Combine the good news of people living longer and the bad news of the increasing cost of caring for the elderly and you have an economic burden that has a disproportionate impact on mid-career women, according to “Elder caregiving a growing burden to women in mid-career,” an article in The University of Buffalo’s UBNow news website.
Women are statistically more likely to become caregivers and this study found women caregivers were about 8% less likely to work. After providing care, they were 4% less likely to work. The study was presented at the Women Working Longer Conference hosted by the National Bureau of Economic Research. The research also found that with caregiving increasing, more current generations of women are more likely to provide care than women previously, since millions of individuals are providing care for parents or in-laws.Read More
Making decisions for how you want to be cared for while you are still able to choose is a gift to yourself and your loved ones. If you’re unable to convey how much intervention you want, or if you want no care at all, your children and medical professionals will have to make the decision for you. According to Barron’s in “Three End-of-Life Estate Plan Lessons,” not planning for incapacity creates a heartbreaking situation for your heirs and could also undo a great deal of your estate plan.
Let’s look at some important lessons about incapacity planning:
Inform those with a role in your estate plan about your wishes immediately. You should also explain your thought process to them so they have complete information to carry out your wishes if necessary. Often, in cases with little communication, it looks like this: Dad has a fall or an illness that puts him in rehab. The family reacts by shifting into crisis mode, and they make important decisions relying on the information readily available instead of the complete picture.Read More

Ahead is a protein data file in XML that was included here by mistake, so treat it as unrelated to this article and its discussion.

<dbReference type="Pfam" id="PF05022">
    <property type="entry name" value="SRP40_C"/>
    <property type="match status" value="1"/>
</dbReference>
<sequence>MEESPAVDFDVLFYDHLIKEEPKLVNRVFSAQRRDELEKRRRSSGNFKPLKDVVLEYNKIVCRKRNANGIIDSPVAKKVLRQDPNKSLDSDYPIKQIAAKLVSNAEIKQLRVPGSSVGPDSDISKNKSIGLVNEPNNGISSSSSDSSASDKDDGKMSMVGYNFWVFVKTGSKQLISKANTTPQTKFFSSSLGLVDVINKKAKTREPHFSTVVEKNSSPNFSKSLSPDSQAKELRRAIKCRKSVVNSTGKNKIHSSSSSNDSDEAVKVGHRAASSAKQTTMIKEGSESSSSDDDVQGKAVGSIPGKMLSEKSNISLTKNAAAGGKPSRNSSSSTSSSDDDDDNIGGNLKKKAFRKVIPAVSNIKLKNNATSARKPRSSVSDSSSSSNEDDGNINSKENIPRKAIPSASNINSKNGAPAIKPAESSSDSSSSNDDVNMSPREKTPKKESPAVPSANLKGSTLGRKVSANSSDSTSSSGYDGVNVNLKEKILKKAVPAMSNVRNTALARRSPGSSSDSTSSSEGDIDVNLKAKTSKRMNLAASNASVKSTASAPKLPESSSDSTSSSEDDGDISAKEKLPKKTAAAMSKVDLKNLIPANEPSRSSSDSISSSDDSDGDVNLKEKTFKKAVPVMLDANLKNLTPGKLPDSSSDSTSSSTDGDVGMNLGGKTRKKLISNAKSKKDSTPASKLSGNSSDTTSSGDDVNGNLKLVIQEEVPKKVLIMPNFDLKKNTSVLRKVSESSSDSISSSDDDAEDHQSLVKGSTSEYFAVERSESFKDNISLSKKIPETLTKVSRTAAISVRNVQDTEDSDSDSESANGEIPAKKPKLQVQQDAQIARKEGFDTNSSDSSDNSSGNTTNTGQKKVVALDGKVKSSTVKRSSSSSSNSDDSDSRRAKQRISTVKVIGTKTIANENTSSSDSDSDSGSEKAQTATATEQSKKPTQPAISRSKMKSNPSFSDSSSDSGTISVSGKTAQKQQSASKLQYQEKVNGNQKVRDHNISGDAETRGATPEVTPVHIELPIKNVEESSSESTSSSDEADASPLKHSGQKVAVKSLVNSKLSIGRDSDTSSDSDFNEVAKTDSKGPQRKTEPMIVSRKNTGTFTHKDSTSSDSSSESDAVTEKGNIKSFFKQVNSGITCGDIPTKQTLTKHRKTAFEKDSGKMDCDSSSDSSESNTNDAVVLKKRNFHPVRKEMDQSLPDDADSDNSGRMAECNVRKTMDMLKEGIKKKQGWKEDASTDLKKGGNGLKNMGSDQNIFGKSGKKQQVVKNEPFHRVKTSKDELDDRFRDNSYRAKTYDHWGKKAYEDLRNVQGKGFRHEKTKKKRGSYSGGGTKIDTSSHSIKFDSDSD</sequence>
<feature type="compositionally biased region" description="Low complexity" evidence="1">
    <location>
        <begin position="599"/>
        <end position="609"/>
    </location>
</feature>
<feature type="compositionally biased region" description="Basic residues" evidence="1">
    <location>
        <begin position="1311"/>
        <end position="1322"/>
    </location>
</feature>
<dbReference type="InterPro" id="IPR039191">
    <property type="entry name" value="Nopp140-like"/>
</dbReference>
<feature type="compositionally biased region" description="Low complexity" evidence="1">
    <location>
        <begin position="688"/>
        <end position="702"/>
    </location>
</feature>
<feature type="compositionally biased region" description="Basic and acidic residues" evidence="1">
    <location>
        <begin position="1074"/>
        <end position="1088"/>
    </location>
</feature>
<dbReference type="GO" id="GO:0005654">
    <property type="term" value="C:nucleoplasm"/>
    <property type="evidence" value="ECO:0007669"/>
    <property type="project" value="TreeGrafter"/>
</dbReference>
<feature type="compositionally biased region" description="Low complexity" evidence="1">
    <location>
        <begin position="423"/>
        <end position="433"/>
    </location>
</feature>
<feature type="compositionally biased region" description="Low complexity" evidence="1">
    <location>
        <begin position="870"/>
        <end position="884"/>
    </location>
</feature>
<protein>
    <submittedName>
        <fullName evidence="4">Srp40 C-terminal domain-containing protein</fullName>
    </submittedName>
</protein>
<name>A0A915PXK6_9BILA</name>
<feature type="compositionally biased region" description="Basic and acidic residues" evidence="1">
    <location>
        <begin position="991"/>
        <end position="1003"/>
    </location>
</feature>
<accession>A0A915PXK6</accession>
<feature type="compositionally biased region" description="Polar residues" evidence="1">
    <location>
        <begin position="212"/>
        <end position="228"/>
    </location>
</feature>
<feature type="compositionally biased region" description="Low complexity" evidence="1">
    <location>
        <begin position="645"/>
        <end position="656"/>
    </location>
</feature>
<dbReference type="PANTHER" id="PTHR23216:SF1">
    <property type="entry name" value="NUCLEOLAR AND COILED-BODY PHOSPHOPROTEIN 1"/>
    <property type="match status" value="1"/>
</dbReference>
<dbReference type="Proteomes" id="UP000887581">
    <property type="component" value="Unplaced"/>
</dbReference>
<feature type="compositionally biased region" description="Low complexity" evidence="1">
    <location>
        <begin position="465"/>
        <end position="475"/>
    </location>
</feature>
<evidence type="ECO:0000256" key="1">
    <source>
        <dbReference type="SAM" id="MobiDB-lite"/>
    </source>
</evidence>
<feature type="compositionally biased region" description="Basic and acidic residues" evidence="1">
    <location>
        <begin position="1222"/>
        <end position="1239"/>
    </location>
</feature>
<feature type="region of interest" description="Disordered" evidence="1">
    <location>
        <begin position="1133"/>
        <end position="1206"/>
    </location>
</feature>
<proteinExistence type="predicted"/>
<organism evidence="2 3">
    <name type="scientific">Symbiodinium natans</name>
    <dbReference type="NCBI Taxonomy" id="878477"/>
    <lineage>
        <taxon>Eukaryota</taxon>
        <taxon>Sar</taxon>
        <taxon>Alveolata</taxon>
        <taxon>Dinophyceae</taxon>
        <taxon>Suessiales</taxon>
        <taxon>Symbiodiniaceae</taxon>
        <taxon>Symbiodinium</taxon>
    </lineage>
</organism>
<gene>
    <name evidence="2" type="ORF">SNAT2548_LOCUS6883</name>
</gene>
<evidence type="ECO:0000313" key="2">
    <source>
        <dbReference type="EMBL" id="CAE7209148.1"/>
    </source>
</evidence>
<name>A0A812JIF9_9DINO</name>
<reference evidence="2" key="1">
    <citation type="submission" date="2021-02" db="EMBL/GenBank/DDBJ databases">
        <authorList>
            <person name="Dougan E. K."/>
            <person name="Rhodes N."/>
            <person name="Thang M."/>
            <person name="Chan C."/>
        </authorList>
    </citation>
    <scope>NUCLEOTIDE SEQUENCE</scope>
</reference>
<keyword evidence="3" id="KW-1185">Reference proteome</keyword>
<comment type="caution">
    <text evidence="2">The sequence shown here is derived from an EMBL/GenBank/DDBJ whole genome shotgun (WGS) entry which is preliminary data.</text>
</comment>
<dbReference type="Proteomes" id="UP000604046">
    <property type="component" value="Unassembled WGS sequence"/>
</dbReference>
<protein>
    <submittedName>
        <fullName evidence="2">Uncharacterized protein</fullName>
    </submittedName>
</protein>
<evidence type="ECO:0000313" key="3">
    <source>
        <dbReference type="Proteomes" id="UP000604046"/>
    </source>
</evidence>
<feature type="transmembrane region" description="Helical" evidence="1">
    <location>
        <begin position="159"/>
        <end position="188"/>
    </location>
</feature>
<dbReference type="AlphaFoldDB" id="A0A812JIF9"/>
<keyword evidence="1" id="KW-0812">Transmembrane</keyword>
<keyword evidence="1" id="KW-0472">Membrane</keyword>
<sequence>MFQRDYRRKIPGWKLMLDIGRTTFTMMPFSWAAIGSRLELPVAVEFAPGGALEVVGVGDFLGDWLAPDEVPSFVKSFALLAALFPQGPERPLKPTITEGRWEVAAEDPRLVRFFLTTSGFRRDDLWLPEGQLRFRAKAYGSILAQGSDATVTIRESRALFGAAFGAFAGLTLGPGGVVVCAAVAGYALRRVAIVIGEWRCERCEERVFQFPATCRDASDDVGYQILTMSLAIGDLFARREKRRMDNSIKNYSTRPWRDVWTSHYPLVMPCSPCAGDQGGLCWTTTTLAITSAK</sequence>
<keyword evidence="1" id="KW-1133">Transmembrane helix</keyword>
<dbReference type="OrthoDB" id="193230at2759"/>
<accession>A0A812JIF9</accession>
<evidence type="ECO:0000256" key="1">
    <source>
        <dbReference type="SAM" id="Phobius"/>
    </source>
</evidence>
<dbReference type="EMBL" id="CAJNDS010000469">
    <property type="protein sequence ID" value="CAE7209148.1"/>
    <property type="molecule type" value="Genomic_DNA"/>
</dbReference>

We take on many roles when we need to take care of aging family members, from driving them to appointments, managing their schedules, reviewing health insurance coverage, and making sure the bills get paid to helping them navigate health challenges. By necessity, we also must be prepared to advocate on their behalf during a time when they are vulnerable, as reported by AARP in “How to Be an Effective Advocate for Aging Parents.”
That means knowing what they want for care and quality of life, and making sure those wishes are followed. It also includes helping loved ones manage finances and legal matters, and making certain they receive appropriate and high-quality services and treatments when needed.Read More
A report from The Consumer Financial Protection Bureau, detailed in a CFPB press release, “Consumer Financial Protection Bureau Report Finds Hundreds Of Counties Nationwide Fighting Elder Financial Abuse With Community Efforts,” finds that hundreds of counties around the nation are creating community-based protection partnerships between social service agencies, financial institutions that serve seniors and law enforcement. When their efforts are coordinated, these partnerships can be effective in preventing, detecting and responding to elder financial abuse.Read More
It usually starts when one spouse dies and an aging parent suddenly seems alone and vulnerable. The parent may bring it up first, referencing a long ago conversation when the adult children said they’d never put their parent into a nursing home or similar facility. As described in Forbes’ “Aging Parents and The Rise of the Multi-Generation Household,” this promise is usually made when the parents are well and the natural response—“Of course not!”—is an easy answer. But situations change and the answer isn’t always so simple.
The idea of “being put in a home” is based on the largely outdated and Dickensian ideas of poorhouses and debtors’ prisons. While perhaps a bit overly dramatic, it may not be that far off for Depression-era kids who saw the treatment of seniors before Medicare and Medicaid provided some ongoing care. While some nursing homes are still found to violate government regulations, most are decent, well-managed and comfortable places to care for seniors who need a lot of attention for a multitude of medical needs. Licensed board and care homes may be another option for long-term care, usually at a lower cost than nursing homes. They don’t offer skilled nursing, but they do have a more intimate environment with a less institutional atmosphere.Read More